Repfest, Arizona Theatre Company's concurrent presentation of three recent, award-winning plays, is a special event that looks ahead to a time when the company might have the resources to mount plays in repertory on a regular basis.
Interestingly, though, the plays themselves look back--they involve characters delving into the past.
Each play takes a different approach to finding truth in the past. ATC's artistic director, David Ira Goldstein, has pointed out that Felix Pire's The Origins of Happiness in Latin uses the five senses to evoke growing up in a Cuban-American family in Florida. The heart is the point of departure and arrival for Michael Healey's The Drawer Boy, in which a young man begins to learn an old secret harbored by two elderly farmers. And the mind in all its might and complexity lies at the center of Michael Frayn's Copenhagen, which revolves around a mysterious 1941 meeting between two European scientists that may have related to Nazi Germany's work on an atom bomb.
"Being involved in the choosing of the plays, I don't think it was a conscious point that we ended up with plays where the truth comes out by telling stories over and over again," says Andrew Traister, ATC's associate producer and the director of The Drawer Boy. "The selling point was that all of these have won major awards--The Drawer Boy got Canada's Governor General's Literary Award for drama, Copenhagen got the 2000 Tony for best drama and The Origins of Happiness in Latin won ATC's National Latino Playwriting Award. I think that it's just by happenstance that they deal with people finding the truth by telling or retelling stories."
The most direct storyteller in this trio of full-length plays is Pire, whose one-man show recounts the fun and foibles of his extended family. Although the play specifically concerns growing up as a Cuban American in Miami, Pire says the stories aren't so different from those of Mexican-American families in Tucson, or, indeed, families of any sort in America.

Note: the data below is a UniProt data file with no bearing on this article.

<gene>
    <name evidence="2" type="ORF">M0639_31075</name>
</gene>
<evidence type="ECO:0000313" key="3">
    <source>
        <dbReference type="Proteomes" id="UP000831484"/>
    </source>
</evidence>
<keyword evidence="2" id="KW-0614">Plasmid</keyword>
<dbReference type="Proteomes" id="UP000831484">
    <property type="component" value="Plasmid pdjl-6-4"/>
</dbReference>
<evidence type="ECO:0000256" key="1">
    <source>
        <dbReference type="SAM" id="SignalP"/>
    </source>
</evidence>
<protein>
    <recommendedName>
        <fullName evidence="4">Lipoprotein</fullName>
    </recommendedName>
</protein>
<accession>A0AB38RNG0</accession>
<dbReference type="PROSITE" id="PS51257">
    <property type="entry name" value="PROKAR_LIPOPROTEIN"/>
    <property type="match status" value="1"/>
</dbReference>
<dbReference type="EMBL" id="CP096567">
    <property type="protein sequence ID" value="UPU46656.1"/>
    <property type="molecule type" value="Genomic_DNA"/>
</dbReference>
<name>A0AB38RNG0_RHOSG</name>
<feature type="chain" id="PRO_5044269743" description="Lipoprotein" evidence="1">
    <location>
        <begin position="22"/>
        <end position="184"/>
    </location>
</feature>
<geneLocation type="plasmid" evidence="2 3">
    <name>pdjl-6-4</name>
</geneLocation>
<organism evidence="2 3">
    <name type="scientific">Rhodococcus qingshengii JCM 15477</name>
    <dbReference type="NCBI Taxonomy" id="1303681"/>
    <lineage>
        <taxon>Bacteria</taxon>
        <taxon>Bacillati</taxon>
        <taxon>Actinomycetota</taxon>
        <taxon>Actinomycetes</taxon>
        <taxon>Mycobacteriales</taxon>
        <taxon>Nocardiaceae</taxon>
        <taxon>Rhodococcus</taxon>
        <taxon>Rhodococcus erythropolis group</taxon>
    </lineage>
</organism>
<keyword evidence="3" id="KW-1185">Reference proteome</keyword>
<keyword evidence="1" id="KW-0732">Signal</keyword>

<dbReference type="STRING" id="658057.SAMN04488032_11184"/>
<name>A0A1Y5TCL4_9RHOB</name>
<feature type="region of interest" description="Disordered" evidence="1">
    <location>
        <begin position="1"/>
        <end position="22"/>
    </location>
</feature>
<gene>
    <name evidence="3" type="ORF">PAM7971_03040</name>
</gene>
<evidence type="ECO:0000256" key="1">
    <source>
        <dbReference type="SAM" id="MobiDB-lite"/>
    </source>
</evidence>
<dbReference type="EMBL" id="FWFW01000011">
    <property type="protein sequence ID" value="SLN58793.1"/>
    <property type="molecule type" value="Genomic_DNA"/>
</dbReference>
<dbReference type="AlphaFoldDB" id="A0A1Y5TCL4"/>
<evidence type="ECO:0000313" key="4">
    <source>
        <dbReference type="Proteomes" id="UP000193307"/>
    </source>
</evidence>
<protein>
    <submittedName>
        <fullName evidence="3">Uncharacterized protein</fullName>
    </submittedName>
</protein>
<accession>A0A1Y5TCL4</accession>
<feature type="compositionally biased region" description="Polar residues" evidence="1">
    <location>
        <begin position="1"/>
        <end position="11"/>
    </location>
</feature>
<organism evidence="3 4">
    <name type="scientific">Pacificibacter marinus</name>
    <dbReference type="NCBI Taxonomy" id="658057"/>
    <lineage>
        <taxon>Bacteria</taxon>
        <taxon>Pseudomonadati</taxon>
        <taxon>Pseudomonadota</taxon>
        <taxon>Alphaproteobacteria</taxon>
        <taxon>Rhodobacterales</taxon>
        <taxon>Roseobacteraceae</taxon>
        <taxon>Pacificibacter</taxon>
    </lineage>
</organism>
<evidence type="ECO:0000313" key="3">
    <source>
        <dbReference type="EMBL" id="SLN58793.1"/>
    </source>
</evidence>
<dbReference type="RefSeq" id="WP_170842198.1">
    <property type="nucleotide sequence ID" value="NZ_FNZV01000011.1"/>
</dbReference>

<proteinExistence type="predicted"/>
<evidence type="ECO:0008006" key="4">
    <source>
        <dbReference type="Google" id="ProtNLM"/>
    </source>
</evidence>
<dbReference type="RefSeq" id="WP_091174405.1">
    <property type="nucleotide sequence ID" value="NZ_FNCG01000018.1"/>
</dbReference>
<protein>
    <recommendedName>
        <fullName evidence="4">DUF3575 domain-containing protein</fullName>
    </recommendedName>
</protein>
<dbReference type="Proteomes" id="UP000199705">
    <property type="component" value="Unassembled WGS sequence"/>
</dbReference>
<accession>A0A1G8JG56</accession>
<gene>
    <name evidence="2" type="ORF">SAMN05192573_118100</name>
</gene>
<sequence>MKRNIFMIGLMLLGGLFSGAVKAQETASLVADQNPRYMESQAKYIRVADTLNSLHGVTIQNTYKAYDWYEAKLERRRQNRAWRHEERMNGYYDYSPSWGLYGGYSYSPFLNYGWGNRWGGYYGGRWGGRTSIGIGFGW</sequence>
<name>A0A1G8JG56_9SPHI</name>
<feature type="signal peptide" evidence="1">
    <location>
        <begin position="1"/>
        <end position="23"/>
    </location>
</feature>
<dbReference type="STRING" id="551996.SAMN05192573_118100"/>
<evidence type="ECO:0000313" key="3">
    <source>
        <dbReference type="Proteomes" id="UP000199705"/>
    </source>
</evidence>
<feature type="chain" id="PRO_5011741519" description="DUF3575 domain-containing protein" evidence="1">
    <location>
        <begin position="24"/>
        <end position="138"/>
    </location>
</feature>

"I think the laughter that's involved and the life lessons you learn from a family are universal," he says. "We all come from the human culture, and we all know what it is to experience epiphanies and emotions created by the clashes in our family, or by the laughter in our family."
In the course of his 90-minute show, Pire plays 10 different characters, although most of the narrative is through his own voice. Holding the stage that long by himself is not an easy task, he says. "But it's as rewarding as it is difficult. In a strange way I feel accompanied by all the characters coming to life on stage; they're reflections of myself, but they're not really me. It's like getting on a roller coaster: You step on stage in the beginning and it's such a wild ride that you don't really remember anything until you step off. Or maybe not so much a roller coaster; I ride the laughter as if I were on a surfboard."
The Drawer Boy is about as far removed from Cuban-American culture as can be; it's set on a Canadian farm, where a naïve young actor has gone to do research for an upcoming play. Gradually and unexpectedly, he coaxes a long-held secret out of the two old farmers he meets, one of them mentally challenged. Yet like Origins of Happiness, Drawer Boy transcends its setting.